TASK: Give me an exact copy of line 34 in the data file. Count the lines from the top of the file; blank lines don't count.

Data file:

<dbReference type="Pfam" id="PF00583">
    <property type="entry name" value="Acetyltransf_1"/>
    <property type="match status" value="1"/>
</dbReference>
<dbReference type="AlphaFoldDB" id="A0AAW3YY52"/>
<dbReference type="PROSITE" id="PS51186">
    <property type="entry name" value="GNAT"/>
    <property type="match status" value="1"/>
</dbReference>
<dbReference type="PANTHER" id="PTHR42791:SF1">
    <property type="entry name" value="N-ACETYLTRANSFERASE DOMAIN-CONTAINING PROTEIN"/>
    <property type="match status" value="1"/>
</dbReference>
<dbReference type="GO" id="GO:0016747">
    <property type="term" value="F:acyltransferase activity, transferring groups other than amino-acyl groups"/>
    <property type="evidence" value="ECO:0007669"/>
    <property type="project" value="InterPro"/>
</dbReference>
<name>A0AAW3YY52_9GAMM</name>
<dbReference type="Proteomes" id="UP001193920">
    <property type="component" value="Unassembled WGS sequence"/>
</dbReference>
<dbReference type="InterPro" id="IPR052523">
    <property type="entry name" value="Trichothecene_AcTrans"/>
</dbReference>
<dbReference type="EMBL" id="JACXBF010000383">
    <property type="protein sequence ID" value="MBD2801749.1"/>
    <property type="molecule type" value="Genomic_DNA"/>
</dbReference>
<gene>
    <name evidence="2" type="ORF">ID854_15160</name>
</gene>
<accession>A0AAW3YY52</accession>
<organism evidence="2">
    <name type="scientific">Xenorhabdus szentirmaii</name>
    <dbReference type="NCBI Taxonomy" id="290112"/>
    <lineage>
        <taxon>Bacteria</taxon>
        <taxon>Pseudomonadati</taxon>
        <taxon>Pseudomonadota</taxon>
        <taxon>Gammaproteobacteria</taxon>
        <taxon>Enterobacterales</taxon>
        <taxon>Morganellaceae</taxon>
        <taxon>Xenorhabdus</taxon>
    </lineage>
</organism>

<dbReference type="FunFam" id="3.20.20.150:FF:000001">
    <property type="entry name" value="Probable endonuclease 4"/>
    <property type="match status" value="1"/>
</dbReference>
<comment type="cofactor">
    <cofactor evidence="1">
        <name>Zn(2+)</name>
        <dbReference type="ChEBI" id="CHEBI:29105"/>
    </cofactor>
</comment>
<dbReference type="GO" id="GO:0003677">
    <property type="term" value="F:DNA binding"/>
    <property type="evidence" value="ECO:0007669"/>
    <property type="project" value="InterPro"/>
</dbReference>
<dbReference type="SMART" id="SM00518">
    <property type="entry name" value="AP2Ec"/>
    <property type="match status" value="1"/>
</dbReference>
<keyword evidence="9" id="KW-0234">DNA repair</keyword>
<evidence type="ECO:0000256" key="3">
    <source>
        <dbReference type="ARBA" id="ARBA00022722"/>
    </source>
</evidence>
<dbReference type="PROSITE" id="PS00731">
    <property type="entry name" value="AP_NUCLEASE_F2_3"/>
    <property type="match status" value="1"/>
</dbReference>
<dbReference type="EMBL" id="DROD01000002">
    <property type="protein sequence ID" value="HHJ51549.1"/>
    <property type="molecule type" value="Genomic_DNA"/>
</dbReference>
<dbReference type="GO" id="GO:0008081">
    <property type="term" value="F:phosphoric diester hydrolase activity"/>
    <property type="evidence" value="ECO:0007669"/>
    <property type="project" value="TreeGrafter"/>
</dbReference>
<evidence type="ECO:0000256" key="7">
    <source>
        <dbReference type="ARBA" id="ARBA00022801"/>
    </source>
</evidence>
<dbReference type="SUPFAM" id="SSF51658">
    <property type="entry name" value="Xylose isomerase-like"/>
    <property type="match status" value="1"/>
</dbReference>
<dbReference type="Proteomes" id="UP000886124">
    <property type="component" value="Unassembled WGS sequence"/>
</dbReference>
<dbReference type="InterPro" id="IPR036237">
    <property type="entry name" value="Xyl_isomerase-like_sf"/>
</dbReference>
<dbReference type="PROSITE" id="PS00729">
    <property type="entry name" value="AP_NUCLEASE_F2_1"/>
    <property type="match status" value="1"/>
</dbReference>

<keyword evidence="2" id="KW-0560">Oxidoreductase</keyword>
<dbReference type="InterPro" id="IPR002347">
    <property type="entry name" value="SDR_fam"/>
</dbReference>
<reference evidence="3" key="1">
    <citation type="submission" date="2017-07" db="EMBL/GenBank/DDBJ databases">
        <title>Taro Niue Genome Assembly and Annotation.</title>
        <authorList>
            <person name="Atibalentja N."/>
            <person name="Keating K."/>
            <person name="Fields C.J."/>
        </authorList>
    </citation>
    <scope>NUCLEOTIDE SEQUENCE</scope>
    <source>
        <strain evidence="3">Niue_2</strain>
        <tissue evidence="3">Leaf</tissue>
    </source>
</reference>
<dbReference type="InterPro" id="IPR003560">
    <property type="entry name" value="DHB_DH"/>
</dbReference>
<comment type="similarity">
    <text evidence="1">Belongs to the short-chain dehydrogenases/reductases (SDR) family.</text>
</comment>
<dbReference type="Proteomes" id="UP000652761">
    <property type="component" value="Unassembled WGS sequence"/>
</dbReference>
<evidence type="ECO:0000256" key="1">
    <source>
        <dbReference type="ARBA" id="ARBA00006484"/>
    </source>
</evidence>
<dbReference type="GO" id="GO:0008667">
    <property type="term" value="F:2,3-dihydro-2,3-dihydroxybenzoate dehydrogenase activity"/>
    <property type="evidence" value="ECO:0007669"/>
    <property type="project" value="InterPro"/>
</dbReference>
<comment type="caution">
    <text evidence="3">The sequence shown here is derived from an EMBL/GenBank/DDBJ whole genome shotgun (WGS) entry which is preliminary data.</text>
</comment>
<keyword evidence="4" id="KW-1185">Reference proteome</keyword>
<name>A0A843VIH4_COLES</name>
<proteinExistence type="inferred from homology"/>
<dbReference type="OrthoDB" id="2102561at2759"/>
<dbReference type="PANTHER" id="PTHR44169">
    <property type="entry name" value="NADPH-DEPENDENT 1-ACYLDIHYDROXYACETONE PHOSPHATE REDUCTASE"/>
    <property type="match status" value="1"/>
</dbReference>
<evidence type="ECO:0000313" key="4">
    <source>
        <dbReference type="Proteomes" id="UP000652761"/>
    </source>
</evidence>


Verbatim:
<organism evidence="2">